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In previous posts I have written about the great German romantic painter Caspar David Friedrich who came to prominence and fame at the beginning of the nineteenth century.  Unfortunately for Friedrich, art is fickle.  As he approached his middle years, the melancholy and dramatic realism which was his specialty fell out of fashion.  His patrons abandoned him and his art became even more bleak and pessimistic (which did nothing to help his sales). Although fashion abandoned Friedrich, his genius did not desert him: his works became more somber and metaphysical, but their lonely beauty and solemn majesty also became more pronounced.

The Oaktree in the Snow (Caspar David Friedrich, 1829, oil on canvas)

The Oaktree in the Snow (Caspar David Friedrich, 1829, oil on canvas)

Here is a picture from 1829 of a denuded oak tree standing alone in the snow.  Although leafless and broken the tree is still magnificent.  The artist has painted the dark tree looming up into an indifferent sky above the viewer.  The desolate winter landscape accentuates the bare branches and gnarled trunk of the tree which seems to strive against the cold grasp of winter–and even against time itself.   There is a paradox to this work: the very emptiness and plainness of the composition awakens an imagined spring within the heart of anyone looking at the picture.  Sadly, for Friedrich, spring was never to come again: his work did not regain its popularity in his life (and a stroke in 1835 robbed him of his ability to paint with oils). Yet The Oaktree in the Snow is a triumph—a fully realized painting of existential complexity in the simplest and boldest of compositions.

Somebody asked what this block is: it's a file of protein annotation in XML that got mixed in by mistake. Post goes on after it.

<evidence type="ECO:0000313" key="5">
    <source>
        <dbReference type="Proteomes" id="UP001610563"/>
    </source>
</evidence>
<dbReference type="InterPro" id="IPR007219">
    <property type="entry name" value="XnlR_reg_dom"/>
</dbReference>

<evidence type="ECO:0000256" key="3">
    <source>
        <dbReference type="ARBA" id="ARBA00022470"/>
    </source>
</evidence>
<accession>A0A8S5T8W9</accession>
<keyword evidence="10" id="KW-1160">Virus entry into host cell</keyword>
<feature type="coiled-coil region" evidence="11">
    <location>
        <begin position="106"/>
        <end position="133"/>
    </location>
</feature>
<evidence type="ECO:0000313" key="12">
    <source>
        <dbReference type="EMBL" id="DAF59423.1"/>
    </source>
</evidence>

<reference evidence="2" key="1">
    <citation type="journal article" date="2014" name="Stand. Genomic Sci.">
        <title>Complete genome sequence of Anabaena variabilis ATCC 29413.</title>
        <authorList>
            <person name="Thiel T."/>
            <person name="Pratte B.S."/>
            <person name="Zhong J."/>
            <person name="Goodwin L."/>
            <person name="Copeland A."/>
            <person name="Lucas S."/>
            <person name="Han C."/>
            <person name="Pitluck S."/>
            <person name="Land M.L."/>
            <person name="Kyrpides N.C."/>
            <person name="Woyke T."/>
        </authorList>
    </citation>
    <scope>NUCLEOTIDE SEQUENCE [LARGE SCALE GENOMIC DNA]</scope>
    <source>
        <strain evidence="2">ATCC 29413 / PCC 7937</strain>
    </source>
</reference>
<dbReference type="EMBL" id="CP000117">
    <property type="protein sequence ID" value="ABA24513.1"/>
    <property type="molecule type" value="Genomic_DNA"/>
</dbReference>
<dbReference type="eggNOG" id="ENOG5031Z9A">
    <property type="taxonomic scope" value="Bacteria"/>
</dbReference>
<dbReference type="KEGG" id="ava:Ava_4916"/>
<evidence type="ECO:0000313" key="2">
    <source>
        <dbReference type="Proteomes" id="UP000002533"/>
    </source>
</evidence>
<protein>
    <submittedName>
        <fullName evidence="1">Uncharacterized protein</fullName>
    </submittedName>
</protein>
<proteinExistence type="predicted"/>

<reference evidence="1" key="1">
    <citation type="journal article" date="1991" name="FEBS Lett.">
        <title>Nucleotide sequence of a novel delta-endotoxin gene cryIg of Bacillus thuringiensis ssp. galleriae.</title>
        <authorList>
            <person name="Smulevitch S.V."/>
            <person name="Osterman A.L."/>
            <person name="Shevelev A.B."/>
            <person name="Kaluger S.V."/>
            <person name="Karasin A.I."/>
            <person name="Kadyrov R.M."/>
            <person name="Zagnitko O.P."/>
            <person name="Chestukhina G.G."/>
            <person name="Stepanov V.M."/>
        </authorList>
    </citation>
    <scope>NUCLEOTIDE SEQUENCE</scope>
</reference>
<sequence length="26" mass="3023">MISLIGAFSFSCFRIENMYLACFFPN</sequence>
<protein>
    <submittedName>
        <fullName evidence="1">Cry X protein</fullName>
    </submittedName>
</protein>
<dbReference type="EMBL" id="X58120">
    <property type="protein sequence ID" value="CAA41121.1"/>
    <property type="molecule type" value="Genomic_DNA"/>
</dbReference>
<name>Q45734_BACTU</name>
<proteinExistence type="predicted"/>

Ye Olde Ferrebeekeeper Archives

February 2014